Ecology, Climate Change and Related News

Conservation Science for a Healthy Planet

Managing grazing lands to improve soils and promote climate change adaptation and mitigation: a global synthesis

January 20, 2018

Findings reveal that a variety of management strategies have the potential to improve soil water infiltration rates, with possible benefits for soil carbon as well. Researchers identified a shortage of well-replicated and detailed experiments in all grazing management categories, and call for additional research of both soil water and soil carbon properties for these critical […]


City lights setting traps for migrating birds

How birds are drawn to artificial light pollution in urban areas 19 Jan 2018 University of Delaware read full ScienceDaily article here A new study has examined how light pollution lures birds into urban areas during fall migration, a trend that poses risk for the fowl that often fly into buildings and has increased with […]


20 percent more trees in megacities would mean cleaner air and water, lower carbon and energy use

January 19, 2018

18 Jan 2018   read full ScienceDaily article here Planting 20 percent more trees in our megacities would double the benefits of urban forests, like pollution reduction, carbon sequestration and energy reduction. The authors of the study say city planners, residents and other stakeholders should start looking within cities for natural resources and conserve the nature […]


Advancing climate science with knowledge-discovery through data mining

The new data mining methodology brings out commonalities of data sets without as much expertise from the user, allowing scientists to trust the data and get more robust — and transparent — results. The methodology is open source and currently available to scientists around the world January 18, 2018 Georgia Institute of Technology read full […]


Researchers find post-fire logging harms spotted owls

January 18, 2018

Post-fire logging damages important spotted owl foraging areas in “snag forest habitat” that is created by patches of intense fire. This habitat is rich in the small mammal prey species that the owls feed upon, but post-fire logging largely removes this habitat, thereby causing higher rates of territory abandonment January 17, 2018 by John Muir […]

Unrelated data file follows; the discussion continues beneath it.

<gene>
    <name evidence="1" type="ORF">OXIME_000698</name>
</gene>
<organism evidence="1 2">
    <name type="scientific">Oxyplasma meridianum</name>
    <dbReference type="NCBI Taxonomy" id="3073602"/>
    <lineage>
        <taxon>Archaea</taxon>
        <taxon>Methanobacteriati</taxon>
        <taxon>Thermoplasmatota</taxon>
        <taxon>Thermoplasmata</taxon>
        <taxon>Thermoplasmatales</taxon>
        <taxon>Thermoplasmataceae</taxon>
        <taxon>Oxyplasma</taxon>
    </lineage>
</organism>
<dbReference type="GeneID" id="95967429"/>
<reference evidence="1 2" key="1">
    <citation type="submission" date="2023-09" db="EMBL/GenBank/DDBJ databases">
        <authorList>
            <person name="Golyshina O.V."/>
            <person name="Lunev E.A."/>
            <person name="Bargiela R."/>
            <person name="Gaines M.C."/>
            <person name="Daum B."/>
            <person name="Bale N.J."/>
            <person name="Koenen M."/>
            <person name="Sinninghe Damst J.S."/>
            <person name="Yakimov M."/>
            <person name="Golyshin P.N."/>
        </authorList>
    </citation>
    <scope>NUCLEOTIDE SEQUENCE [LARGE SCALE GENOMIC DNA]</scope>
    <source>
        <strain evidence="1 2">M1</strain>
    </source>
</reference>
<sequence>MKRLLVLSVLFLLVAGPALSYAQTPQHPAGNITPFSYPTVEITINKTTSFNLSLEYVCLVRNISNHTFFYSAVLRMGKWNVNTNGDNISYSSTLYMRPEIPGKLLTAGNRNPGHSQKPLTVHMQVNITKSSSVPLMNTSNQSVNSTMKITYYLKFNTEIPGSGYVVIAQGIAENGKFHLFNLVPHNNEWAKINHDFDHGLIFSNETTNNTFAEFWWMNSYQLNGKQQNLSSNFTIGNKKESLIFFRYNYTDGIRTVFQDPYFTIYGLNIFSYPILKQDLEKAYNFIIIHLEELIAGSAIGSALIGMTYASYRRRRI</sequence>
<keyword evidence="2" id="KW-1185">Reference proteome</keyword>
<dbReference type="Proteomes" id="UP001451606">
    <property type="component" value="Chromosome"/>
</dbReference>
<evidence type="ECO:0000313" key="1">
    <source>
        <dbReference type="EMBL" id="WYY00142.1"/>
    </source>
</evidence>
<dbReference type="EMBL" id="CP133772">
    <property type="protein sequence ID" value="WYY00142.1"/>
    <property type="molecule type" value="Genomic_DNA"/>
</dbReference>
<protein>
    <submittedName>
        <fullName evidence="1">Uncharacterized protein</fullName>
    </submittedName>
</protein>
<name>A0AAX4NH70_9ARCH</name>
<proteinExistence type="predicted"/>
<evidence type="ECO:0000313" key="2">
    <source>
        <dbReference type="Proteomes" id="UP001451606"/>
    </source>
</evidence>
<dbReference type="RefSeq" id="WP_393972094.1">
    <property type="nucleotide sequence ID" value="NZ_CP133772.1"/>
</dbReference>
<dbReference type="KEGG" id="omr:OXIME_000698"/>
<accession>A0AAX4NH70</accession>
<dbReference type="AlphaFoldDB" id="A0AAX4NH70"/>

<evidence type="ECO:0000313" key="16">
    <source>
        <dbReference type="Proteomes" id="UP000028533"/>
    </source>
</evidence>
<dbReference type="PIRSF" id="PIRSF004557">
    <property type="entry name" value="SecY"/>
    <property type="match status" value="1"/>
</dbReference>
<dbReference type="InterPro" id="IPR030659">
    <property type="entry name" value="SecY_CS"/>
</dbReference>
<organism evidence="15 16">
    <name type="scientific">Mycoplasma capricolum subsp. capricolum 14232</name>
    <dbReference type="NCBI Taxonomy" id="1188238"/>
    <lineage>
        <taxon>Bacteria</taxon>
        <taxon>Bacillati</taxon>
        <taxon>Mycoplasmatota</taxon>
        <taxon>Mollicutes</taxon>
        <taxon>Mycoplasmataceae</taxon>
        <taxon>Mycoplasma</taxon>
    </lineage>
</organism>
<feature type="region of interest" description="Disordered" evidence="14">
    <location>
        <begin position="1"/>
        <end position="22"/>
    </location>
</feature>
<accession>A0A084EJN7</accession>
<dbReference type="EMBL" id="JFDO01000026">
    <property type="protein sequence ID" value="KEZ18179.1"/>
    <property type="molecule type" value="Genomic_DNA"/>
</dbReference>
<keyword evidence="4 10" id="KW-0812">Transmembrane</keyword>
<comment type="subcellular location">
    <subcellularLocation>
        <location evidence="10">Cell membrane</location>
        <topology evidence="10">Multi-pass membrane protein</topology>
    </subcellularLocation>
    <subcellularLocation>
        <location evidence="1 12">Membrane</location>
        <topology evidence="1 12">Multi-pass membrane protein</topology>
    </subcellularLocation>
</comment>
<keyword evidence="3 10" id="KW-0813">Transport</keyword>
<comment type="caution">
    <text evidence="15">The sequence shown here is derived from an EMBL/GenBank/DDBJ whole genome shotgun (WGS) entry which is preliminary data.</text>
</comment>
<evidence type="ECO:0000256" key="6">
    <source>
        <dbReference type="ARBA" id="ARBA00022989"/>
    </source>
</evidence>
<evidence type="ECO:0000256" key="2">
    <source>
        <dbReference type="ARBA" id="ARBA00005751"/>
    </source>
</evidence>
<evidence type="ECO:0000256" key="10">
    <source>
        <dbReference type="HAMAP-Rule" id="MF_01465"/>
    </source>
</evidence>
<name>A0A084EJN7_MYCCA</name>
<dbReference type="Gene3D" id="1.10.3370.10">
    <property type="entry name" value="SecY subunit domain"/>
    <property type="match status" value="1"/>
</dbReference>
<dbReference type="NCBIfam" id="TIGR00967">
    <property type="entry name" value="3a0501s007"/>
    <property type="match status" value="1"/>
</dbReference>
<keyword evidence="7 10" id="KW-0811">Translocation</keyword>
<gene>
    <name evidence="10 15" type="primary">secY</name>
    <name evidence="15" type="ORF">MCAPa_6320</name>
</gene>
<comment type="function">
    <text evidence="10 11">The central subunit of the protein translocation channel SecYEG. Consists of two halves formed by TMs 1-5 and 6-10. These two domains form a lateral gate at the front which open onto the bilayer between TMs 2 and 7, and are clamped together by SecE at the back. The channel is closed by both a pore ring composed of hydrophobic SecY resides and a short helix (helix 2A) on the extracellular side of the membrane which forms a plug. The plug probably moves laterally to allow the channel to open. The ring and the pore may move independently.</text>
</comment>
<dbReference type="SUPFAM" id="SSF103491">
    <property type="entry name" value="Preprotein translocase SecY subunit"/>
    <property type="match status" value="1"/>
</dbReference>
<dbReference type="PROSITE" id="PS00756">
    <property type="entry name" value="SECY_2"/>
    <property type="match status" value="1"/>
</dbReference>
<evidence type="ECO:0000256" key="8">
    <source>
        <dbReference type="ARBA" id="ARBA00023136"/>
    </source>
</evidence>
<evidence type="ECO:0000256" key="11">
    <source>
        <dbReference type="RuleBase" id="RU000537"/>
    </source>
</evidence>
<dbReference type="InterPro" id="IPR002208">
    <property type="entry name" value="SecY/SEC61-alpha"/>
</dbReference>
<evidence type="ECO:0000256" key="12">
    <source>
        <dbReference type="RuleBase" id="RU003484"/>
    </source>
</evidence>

The world’s biggest worries are environmental disasters, not economic collapse

January 18, 2018 Read full Quartz article here For the second year running, business and political leaders think the world’s biggest threat is extreme weather, according to the latest Global Risks Report by the World Economic Forum (WEF) published today. In recent years, economic risks such as market collapses, fiscal crises, and systemic financial failures, […]


Potential Global Warming From Doubling of CO2 Reduced from 4.5C to 2.8C; critical for guiding efforts to stay under 2C increase since pre-industrial times

The ‘likely’ range of ECS (amount of global warming if doubled CO2) as stated by the Intergovernmental Panel on Climate Change (IPCC) has remained at 1.5–4.5 degrees Celsius for more than 25 years1. The possibility of a value of ECS towards the upper end of this range reduces the feasibility of avoiding 2 degrees Celsius […]


2017 was the second-warmest year on record per NASA; Trend continued even without El Niño, which helped make 2016 the hottest.

January 18 2018 by James Hansen[a], Makiko Sato[a], Reto Ruedy[b,c], Gavin A. Schmidt[c], Ken Lo[b,c], Avi Persin[b,c]  Read full article here Global surface temperature in 2017 was the second highest in the period of instrumental measurements in the Goddard Institute for Space Studies (GISS) analysis.  Relative to average temperature for 1880-1920, which we take as […]


Fire Ecology’s Lessons for a More Resilient Future

January 16, 2018

In the wake of California wildfire’s mass destruction, ecologists see radical hope in regeneration. By Leilani Clark  01.04.18 read full Civil Eats article here ….There is no silver lining to a fire like those that struck Sonoma and Napa counties in October, or the still-burning Thomas Fire in Southern California, which has burned 281,900 acres […]


From the Holocene to the Anthropocene: marked changes started in the early to mid-1950s

The clearest global markers (among many others) for defining the Anthropocene as a formal unit of the Geological Time Scale are radionuclide fallout signals from nuclear testing and changes in carbon chemistry through fossil fuel burning — showing marked changes starting in the early to mid-1950s. The team is studying markers that most clearly and […]